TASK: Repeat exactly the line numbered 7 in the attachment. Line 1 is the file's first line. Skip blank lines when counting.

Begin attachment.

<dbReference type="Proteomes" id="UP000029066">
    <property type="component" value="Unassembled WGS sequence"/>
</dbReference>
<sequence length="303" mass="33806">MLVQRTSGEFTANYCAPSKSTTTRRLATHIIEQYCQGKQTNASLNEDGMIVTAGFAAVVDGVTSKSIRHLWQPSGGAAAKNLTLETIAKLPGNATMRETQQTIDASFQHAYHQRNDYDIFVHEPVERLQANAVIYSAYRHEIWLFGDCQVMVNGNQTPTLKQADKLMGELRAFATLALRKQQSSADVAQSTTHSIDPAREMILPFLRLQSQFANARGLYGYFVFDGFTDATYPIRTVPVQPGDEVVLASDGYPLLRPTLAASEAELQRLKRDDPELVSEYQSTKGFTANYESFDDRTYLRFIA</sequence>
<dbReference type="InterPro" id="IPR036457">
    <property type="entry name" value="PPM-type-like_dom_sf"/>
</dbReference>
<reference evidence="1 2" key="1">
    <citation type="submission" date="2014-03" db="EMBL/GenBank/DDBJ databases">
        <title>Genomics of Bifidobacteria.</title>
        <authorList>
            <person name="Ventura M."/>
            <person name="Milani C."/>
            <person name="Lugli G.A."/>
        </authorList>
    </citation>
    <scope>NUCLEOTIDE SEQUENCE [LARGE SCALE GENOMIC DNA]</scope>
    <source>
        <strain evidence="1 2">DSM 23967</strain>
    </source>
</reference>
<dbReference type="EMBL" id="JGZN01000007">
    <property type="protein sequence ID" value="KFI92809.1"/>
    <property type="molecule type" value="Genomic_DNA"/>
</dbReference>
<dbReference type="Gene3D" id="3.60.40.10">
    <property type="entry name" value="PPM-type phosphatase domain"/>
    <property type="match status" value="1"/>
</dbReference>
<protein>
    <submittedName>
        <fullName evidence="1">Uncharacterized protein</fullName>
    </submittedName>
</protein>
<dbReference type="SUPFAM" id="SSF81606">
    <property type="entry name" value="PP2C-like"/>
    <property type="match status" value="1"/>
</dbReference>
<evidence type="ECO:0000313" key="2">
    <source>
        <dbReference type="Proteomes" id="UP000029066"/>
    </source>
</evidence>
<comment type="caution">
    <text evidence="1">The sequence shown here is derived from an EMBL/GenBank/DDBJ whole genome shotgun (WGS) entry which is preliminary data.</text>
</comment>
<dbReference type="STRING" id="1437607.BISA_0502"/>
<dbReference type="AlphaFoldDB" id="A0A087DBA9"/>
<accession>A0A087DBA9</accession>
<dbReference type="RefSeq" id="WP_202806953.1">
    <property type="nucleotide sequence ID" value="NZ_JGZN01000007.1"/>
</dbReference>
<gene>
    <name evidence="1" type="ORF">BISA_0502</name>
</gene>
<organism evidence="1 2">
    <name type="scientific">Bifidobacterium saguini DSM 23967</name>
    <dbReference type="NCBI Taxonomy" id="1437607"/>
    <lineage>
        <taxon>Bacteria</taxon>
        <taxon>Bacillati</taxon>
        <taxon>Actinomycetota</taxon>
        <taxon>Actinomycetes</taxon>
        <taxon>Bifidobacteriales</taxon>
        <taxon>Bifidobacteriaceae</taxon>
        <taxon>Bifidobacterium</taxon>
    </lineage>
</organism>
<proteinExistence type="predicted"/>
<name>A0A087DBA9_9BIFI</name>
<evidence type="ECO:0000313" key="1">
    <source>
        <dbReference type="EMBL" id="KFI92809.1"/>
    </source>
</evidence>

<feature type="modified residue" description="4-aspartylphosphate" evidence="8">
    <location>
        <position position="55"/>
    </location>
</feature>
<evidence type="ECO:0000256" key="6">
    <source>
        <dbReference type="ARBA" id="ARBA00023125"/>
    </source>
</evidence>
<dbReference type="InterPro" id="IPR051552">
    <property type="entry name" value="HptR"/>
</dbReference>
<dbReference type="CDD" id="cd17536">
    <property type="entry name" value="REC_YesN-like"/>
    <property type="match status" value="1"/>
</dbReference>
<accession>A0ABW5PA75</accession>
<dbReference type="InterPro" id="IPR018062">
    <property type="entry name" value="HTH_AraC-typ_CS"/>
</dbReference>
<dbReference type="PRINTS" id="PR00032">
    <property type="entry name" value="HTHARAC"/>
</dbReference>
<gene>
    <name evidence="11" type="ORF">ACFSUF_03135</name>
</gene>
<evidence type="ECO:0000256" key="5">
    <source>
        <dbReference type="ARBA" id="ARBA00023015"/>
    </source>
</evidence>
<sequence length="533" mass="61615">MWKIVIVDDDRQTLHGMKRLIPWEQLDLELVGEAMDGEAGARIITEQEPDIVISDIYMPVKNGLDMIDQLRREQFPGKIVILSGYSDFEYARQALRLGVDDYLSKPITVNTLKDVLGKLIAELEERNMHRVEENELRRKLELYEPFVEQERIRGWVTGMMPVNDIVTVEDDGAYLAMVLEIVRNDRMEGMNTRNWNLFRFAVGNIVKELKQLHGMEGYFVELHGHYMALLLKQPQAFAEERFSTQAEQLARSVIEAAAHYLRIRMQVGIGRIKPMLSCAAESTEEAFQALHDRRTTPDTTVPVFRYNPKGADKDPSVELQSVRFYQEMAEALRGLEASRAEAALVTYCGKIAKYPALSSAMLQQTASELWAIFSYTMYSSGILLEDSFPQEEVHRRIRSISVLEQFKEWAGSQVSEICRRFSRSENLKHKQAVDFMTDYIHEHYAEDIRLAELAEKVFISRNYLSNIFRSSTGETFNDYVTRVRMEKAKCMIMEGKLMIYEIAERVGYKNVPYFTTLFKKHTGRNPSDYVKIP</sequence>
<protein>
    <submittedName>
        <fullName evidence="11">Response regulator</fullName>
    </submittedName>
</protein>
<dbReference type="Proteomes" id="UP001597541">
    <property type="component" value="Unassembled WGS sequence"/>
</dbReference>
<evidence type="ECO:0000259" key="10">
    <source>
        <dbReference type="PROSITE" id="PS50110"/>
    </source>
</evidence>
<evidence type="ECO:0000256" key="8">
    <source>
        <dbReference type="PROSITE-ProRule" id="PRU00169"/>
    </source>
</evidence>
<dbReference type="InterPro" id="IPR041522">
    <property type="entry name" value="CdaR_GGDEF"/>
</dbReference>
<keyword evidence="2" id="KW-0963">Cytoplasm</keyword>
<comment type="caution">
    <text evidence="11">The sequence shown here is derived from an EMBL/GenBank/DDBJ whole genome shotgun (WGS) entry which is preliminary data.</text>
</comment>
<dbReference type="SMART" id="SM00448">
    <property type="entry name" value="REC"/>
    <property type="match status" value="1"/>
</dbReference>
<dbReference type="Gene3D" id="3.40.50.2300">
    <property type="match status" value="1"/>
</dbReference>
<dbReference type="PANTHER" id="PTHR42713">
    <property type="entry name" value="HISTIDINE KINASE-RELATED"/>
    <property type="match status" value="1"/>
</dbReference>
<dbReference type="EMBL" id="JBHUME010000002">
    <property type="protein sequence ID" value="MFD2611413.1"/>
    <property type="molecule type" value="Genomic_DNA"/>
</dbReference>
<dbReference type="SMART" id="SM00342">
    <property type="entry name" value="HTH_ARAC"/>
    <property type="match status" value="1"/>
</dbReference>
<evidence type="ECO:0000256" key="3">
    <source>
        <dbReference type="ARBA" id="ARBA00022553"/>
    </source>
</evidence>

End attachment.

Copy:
</dbReference>